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Senate Majority Whip Stuart Adams announces bid for Senate presidency

Sen. Stuart Adams, R-Layton, speaks at a press conference launching the Utah Department of Transportation’s I-15 Technology Corridor construction project at the Rain office in Lehi on Wednesday, April 25, 2018. The Layton Republican announced in a letter
Sen. Stuart Adams, R-Layton, speaks at a press conference launching the Utah Department of Transportation’s I-15 Technology Corridor construction project at the Rain office in Lehi on Wednesday, April 25, 2018. The Layton Republican announced in a letter to colleagues Tuesday, Aug. 7, 2018, that he is running for president of the Utah Senate.
Kristin Murphy, Deseret News

SALT LAKE CITY — Utah Senate Majority Whip Stuart Adams, R-Layton, announced in a letter to colleagues Tuesday that he is running for president of the Senate, a post being vacated by retiring Senate President Wayne Niederhauser, R-Sandy.

"The Senate has developed a proud reputation of working in a transparent, collaborative and deliberative way and, if elected president, I am committed to continuing that approach," Adams said in the letter.

He is the first candidate to declare he is seeking the top role in the Senate, although Sen. Curt Bramble, R-Provo, is said to be considering a run. Bramble previously served as the Senate majority leader.

Adams said in an interview he did not anticipate making many changes should he be chosen by the majority caucus, expected to make a decision on a new president on the Thursday after the Nov. 6 election.

"Generally speaking, it will be much of the same," he said, promising to set legislative priorities with the help of the GOP caucus. Republicans hold a supermajority in both the Senate and House.

Adams, once on Gov. Gary Herbert's shortlist to become lieutenant governor, has served as majority whip for six years. He said his strength as a lawmaker is his ability to bring people together to find common ground.

As an example of that, Adams citied his sponsorship in 2015 of legislation that provided protections for religious freedom while prohibiting workplace and housing discrimination against lesbian, gay, bisexual and transgender Utahns.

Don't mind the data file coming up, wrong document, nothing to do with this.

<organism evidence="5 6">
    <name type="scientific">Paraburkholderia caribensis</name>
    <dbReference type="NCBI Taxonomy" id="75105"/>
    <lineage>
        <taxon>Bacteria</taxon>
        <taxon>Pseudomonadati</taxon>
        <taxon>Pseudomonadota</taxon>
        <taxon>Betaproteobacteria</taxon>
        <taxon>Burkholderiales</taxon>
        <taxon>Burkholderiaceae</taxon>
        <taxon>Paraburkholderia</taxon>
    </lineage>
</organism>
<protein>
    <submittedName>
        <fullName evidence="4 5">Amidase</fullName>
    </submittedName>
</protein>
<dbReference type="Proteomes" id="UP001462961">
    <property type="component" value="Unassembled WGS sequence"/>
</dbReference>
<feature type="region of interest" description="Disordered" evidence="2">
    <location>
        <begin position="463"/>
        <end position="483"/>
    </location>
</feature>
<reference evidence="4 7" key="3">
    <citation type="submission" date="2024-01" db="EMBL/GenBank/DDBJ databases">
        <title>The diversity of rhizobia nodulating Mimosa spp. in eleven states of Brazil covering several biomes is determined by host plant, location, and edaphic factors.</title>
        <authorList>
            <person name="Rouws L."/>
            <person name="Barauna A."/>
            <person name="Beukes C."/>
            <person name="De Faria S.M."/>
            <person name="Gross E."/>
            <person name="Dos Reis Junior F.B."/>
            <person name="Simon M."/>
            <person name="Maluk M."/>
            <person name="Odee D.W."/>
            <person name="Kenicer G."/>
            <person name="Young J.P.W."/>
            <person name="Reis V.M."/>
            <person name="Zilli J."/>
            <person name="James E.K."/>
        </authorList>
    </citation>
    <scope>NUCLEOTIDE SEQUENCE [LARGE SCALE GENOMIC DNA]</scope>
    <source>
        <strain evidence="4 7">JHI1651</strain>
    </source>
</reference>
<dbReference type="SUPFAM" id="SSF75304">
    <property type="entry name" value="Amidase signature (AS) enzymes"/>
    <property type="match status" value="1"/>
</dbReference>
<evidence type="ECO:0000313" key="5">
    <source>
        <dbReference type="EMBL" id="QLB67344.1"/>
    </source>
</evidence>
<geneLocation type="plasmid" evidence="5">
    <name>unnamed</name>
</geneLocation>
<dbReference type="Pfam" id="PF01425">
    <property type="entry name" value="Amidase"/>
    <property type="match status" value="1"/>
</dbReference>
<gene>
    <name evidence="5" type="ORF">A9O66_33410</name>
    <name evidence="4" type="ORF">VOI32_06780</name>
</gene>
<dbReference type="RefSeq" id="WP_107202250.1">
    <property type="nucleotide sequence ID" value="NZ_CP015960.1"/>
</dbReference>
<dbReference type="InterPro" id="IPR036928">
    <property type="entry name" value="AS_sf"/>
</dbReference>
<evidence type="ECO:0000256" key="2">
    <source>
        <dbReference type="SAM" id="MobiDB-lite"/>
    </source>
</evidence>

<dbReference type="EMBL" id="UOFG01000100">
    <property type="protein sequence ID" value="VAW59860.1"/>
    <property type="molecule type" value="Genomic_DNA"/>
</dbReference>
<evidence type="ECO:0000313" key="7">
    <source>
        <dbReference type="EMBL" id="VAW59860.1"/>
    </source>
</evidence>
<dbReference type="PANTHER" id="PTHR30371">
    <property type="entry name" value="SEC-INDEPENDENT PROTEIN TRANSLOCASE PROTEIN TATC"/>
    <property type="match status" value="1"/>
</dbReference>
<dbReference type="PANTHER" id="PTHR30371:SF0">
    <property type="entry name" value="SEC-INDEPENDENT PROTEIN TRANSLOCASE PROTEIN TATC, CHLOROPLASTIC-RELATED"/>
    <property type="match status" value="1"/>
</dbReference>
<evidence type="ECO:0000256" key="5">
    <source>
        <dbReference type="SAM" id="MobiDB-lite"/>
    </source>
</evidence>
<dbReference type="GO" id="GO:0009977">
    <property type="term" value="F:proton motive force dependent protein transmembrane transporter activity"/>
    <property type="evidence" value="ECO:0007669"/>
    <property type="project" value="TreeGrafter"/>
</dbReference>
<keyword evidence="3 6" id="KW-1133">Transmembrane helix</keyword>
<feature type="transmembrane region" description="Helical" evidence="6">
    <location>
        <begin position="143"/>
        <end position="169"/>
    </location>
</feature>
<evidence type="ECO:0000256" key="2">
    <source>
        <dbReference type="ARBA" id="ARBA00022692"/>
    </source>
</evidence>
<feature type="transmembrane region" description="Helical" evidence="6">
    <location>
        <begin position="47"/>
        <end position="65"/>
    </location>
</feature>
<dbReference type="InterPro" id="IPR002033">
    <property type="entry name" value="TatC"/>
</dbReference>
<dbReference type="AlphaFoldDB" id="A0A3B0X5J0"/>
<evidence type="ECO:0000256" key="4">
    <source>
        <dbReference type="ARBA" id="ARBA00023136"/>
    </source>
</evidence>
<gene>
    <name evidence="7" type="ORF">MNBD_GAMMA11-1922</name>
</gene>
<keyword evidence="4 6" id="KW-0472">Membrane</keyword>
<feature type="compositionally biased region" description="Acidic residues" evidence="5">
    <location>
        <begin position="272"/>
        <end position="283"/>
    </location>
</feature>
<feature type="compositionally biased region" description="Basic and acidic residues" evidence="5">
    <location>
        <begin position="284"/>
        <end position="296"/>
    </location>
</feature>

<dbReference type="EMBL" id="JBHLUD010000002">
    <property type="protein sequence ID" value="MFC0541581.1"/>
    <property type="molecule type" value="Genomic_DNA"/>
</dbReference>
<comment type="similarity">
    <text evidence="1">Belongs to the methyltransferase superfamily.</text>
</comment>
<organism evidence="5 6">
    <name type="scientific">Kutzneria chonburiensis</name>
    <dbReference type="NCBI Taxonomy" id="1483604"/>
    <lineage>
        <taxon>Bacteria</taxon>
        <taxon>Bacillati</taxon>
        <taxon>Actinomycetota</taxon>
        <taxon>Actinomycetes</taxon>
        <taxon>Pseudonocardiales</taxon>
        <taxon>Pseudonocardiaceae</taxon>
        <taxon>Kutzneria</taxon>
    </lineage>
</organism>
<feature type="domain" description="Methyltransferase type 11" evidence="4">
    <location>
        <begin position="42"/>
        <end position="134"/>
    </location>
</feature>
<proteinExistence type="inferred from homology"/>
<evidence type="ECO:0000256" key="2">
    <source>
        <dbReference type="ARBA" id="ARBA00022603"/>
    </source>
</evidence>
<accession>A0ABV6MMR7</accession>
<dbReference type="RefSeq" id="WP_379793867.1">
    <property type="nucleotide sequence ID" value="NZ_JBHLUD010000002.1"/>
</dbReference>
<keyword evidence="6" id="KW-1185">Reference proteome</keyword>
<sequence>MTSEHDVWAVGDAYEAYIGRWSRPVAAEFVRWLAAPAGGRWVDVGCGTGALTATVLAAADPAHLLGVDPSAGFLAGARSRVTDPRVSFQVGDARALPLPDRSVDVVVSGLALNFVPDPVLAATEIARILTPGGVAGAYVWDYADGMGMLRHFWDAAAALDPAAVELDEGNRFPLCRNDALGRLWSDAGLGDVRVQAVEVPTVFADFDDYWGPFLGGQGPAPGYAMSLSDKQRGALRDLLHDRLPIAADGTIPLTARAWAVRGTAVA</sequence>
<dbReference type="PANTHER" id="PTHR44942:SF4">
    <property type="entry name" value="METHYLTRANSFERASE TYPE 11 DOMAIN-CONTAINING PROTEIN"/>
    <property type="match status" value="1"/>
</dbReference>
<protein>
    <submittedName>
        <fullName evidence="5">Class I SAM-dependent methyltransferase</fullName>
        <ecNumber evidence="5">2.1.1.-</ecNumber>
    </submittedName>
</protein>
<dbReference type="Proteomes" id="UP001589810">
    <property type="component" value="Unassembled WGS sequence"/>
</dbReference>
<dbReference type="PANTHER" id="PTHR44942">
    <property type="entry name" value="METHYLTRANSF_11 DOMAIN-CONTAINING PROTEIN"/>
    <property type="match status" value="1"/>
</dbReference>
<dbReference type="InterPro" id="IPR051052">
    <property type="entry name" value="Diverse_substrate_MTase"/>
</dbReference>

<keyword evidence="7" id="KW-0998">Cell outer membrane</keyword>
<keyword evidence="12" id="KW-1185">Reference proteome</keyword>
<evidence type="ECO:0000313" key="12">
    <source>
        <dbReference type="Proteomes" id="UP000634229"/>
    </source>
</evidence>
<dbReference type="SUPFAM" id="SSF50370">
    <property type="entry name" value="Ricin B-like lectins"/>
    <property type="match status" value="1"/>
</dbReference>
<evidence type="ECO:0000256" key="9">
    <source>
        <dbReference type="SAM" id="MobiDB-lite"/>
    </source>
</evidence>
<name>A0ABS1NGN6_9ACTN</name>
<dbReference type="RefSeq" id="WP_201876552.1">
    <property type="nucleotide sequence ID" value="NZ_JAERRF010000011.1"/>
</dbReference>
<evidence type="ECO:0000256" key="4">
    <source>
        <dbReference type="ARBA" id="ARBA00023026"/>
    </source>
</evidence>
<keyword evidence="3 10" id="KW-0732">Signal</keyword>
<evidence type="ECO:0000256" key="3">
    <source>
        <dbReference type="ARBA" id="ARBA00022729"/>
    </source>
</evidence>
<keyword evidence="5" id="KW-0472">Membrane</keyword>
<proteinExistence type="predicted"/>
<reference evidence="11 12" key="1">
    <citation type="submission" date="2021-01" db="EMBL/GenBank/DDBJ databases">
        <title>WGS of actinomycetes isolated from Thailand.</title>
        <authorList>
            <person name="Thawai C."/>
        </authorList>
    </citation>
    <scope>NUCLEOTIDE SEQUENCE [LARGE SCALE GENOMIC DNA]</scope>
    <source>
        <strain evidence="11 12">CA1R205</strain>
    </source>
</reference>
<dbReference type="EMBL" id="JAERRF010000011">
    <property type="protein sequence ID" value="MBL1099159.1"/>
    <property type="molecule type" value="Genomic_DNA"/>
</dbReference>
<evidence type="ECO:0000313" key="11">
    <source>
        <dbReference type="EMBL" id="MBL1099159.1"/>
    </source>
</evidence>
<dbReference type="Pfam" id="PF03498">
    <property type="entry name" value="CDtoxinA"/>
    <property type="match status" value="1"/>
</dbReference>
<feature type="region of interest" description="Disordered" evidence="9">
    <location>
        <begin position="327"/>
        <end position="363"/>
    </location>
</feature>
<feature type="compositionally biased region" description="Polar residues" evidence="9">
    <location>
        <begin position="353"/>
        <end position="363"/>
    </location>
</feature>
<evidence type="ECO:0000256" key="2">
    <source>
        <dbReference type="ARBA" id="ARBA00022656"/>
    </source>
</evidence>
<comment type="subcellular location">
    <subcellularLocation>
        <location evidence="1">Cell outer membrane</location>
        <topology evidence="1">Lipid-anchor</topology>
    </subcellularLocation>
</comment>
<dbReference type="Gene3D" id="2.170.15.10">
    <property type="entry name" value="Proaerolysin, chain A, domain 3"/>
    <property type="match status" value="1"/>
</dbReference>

"I have a passion for trying to make a difference," he said, noting he was encouraged to run by several colleagues and has the support of at least some members of the Senate's Democratic minority.

Adams said he sent the letter announcing his candidacy to all senators, not just Republicans.

The term of a Senate president is two years. Niederhauser, who is not seeking re-election to the Legislature after three terms in office, was first elected to lead the Senate in 2012.

Also set to be vacant is the House speakership.

House Speaker Greg Hughes, R-Draper, is also not running for re-election this year. No candidates have announced their intention to run, but House Majority Leader Brad Wilson, R-Kaysville, is seen as possibly being unopposed for the post.

Both Republicans and Democrats the House and Senate will fill other leadership positions after the November election, including majority and minority leaders, whips and assistant whips.

Later Tuesday, Sen. Evan Vickers, R-Cedar City, announced in a letter to his Senate colleagues that he is running for majority leader, saying, "It is imperative that the actions of our leadership team be fair, honest and always above reproach."

Sen. Ralph Okerlund, R-Monroe, had served as majority leader until earlier this year, when because of health issues he was replaced by Sen. Kevin Van Tassell, R-Vernal. Van Tassell is not seeking re-election to the Senate.